Armorial Porcelain Case Study: Designing the service

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Figure 7. Plate from armorial Chinese porcelain service, c.1765-70, Basildon Park, National Trust. Image courtesy of Kate Smith.

Designing the service

It was not only a question of the spaces and systems through which individuals purchased ceramics, of course, but also what they bought. Although men who enjoyed purchasing ceramic goods may have ‘regarded it as a slightly female, perhaps even deliciously feminine preoccupation’, the question of how and what was purchased is important.[1] Examples exist of men and women purchasing dynastic items, yet it was largely men who involved themselves in the purchase of large dynastic and/or expensive items, such as dinner services.[2] Hence purchasing certain types of ceramics, such as dinner services, may not have been regarded as ‘deliciously feminine’ but rather as a distinctly masculine pursuit. Armorial services were particularly dynastic items, not only due to their expense and size but also because they bore coats of arms and thus familial identities.  For example, the Basildon porcelain service features decorative motifs rendered in the famille rose colour palette and combines flowers and butterflies with colourful birds.[3] At the top of the plate the Sykes coat of arms is included (see figure 7). The College of Arms granted Francis Sykes his arms in 1763, eighteen years prior to his being created baronet in 1781.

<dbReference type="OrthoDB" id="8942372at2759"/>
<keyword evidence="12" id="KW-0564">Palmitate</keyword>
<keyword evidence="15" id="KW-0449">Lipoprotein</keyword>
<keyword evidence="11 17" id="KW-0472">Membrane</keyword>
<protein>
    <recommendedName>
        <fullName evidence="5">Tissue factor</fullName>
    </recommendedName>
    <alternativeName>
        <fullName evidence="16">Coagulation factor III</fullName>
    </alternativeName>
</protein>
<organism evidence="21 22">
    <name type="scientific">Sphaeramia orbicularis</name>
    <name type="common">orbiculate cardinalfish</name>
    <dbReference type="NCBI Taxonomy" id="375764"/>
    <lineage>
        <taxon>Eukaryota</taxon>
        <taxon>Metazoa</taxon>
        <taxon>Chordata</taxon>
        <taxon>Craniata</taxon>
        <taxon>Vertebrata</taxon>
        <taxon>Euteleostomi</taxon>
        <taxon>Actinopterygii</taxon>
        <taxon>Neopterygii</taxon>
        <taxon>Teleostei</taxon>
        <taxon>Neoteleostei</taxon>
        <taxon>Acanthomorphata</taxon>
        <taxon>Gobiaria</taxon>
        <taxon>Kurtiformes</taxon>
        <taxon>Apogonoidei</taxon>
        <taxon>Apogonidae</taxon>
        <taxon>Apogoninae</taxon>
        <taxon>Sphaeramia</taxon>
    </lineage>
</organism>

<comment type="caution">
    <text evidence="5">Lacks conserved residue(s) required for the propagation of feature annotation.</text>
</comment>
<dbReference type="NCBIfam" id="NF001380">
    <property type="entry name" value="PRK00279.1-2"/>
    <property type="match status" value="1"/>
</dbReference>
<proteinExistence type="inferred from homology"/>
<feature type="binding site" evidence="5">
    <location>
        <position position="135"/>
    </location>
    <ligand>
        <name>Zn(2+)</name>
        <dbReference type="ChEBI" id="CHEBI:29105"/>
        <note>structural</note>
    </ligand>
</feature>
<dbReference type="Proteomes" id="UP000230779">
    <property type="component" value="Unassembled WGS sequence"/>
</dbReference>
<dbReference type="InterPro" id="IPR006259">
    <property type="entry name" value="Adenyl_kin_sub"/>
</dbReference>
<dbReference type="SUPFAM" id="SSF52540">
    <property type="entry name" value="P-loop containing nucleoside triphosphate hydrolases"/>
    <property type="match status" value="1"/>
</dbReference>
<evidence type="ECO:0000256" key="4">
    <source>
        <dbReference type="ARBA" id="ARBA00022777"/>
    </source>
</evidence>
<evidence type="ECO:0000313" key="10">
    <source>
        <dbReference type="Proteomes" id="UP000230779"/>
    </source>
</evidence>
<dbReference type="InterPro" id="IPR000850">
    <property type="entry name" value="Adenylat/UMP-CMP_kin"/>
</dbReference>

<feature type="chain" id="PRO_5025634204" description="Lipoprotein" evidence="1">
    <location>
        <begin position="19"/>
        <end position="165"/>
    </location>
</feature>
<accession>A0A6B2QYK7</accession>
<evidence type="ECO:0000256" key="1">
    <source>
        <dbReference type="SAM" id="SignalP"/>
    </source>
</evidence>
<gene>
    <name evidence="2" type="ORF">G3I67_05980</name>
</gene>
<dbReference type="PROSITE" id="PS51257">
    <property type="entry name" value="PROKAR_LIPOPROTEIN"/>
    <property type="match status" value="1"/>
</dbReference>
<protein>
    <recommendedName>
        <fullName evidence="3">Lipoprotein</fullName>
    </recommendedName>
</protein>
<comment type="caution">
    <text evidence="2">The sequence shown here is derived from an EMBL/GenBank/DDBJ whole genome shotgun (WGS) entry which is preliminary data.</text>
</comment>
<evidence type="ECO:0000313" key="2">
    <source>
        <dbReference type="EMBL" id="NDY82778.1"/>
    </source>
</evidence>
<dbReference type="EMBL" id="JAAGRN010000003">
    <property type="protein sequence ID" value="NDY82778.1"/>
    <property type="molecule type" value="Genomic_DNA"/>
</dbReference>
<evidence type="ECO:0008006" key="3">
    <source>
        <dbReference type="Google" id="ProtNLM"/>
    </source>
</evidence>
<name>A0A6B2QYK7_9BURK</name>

The tradition of arms originated on the battlefields of medieval Europe as men in full armour sought to challenge their enemies. Unable to recognize friend from foe amidst the legions of plated metal, men took to wearing distinctive coats over their armour to ease identification. The colours and patterns that made up these ‘coats of arms’ then came to be displayed in other ways, both on the battlefield in flags and shields and away from the battlefield upon the clothes and accessories of civil life.[4] Coats of arms bred their own distinctive heraldic language, communicating lineage and affiliations. These symbols came to include a shield often adorned with a helmet and crest above.

Coat of Arms from Grant 1763

Figure 8. Detail of coat of arms from original grant of arms. 1763. Image courtesy of Sir John Sykes.

The arms displayed on the Sykes armorial service can be deciphered through the rules of arms and heraldry: (The design of the arms can be understood more clearly from viewing the original grant of arms featured in figure 5). The centre of the arms is occupied by a ‘shield’, which features an argent (an eagle with wings outstretched – possibly an allusion to Sykes’s meritocratic rise) between two ‘syke’s’ (the heraldic form of fountain), which are the blue and white circles. On the left the ‘canton gules’ (the red-coloured square) features a caduceus (Mercury’s wand with two serpents and wings, emblem of merchants among others). Above the ‘shield’ sits a helmet (not depicted in the service) and above that a mantling (represented by the wreath of silk), which is adorned with a ‘crest’, in this case a woman dressed in head scarf, robes and beads and holding a rose. Significantly this female figure was described as “A demy lady of Bengal in the compleat dress of that kingdom, holding in the dexter hand a rose”.[5] The motto included on a ribbon banner beneath the shield reads ‘He is wise who is industrious’.